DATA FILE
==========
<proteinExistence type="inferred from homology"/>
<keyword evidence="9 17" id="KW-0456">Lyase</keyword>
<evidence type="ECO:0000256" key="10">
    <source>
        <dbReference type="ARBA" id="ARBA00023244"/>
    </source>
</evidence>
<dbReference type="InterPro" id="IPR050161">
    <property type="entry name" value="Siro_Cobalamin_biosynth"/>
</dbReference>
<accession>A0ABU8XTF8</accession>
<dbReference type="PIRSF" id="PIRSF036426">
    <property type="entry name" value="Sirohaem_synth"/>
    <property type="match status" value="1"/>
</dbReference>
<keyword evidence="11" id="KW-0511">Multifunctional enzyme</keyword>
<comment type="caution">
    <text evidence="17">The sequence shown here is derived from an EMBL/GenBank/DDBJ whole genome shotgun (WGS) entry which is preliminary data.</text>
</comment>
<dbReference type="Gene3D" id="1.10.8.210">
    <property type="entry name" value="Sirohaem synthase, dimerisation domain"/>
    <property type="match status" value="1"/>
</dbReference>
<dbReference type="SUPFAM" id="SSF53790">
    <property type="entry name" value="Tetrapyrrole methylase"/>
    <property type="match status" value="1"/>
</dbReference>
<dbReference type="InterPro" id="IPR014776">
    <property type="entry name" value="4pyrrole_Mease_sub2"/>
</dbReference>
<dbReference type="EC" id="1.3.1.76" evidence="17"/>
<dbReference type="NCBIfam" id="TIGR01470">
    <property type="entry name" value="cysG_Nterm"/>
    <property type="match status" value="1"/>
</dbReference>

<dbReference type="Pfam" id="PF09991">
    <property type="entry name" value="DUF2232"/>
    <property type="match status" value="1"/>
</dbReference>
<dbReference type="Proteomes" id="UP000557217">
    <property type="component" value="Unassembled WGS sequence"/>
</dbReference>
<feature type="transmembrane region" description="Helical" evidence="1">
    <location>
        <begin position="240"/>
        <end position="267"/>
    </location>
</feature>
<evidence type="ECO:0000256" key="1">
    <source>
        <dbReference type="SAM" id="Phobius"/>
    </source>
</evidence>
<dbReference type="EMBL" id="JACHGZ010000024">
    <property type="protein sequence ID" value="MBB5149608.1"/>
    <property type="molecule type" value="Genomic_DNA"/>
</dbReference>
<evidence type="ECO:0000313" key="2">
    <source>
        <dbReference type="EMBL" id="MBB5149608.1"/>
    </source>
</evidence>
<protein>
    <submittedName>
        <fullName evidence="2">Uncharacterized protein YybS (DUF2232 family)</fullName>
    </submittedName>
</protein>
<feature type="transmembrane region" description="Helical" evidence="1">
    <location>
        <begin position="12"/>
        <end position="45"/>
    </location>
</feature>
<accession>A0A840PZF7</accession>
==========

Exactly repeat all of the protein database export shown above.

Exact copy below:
<proteinExistence type="inferred from homology"/>
<keyword evidence="9 17" id="KW-0456">Lyase</keyword>
<evidence type="ECO:0000256" key="10">
    <source>
        <dbReference type="ARBA" id="ARBA00023244"/>
    </source>
</evidence>
<dbReference type="InterPro" id="IPR050161">
    <property type="entry name" value="Siro_Cobalamin_biosynth"/>
</dbReference>
<accession>A0ABU8XTF8</accession>
<dbReference type="PIRSF" id="PIRSF036426">
    <property type="entry name" value="Sirohaem_synth"/>
    <property type="match status" value="1"/>
</dbReference>
<keyword evidence="11" id="KW-0511">Multifunctional enzyme</keyword>
<comment type="caution">
    <text evidence="17">The sequence shown here is derived from an EMBL/GenBank/DDBJ whole genome shotgun (WGS) entry which is preliminary data.</text>
</comment>
<dbReference type="Gene3D" id="1.10.8.210">
    <property type="entry name" value="Sirohaem synthase, dimerisation domain"/>
    <property type="match status" value="1"/>
</dbReference>
<dbReference type="SUPFAM" id="SSF53790">
    <property type="entry name" value="Tetrapyrrole methylase"/>
    <property type="match status" value="1"/>
</dbReference>
<dbReference type="InterPro" id="IPR014776">
    <property type="entry name" value="4pyrrole_Mease_sub2"/>
</dbReference>
<dbReference type="EC" id="1.3.1.76" evidence="17"/>
<dbReference type="NCBIfam" id="TIGR01470">
    <property type="entry name" value="cysG_Nterm"/>
    <property type="match status" value="1"/>
</dbReference>

<dbReference type="Pfam" id="PF09991">
    <property type="entry name" value="DUF2232"/>
    <property type="match status" value="1"/>
</dbReference>
<dbReference type="Proteomes" id="UP000557217">
    <property type="component" value="Unassembled WGS sequence"/>
</dbReference>
<feature type="transmembrane region" description="Helical" evidence="1">
    <location>
        <begin position="240"/>
        <end position="267"/>
    </location>
</feature>
<evidence type="ECO:0000256" key="1">
    <source>
        <dbReference type="SAM" id="Phobius"/>
    </source>
</evidence>
<dbReference type="EMBL" id="JACHGZ010000024">
    <property type="protein sequence ID" value="MBB5149608.1"/>
    <property type="molecule type" value="Genomic_DNA"/>
</dbReference>
<evidence type="ECO:0000313" key="2">
    <source>
        <dbReference type="EMBL" id="MBB5149608.1"/>
    </source>
</evidence>
<protein>
    <submittedName>
        <fullName evidence="2">Uncharacterized protein YybS (DUF2232 family)</fullName>
    </submittedName>
</protein>
<feature type="transmembrane region" description="Helical" evidence="1">
    <location>
        <begin position="12"/>
        <end position="45"/>
    </location>
</feature>
<accession>A0A840PZF7</accession>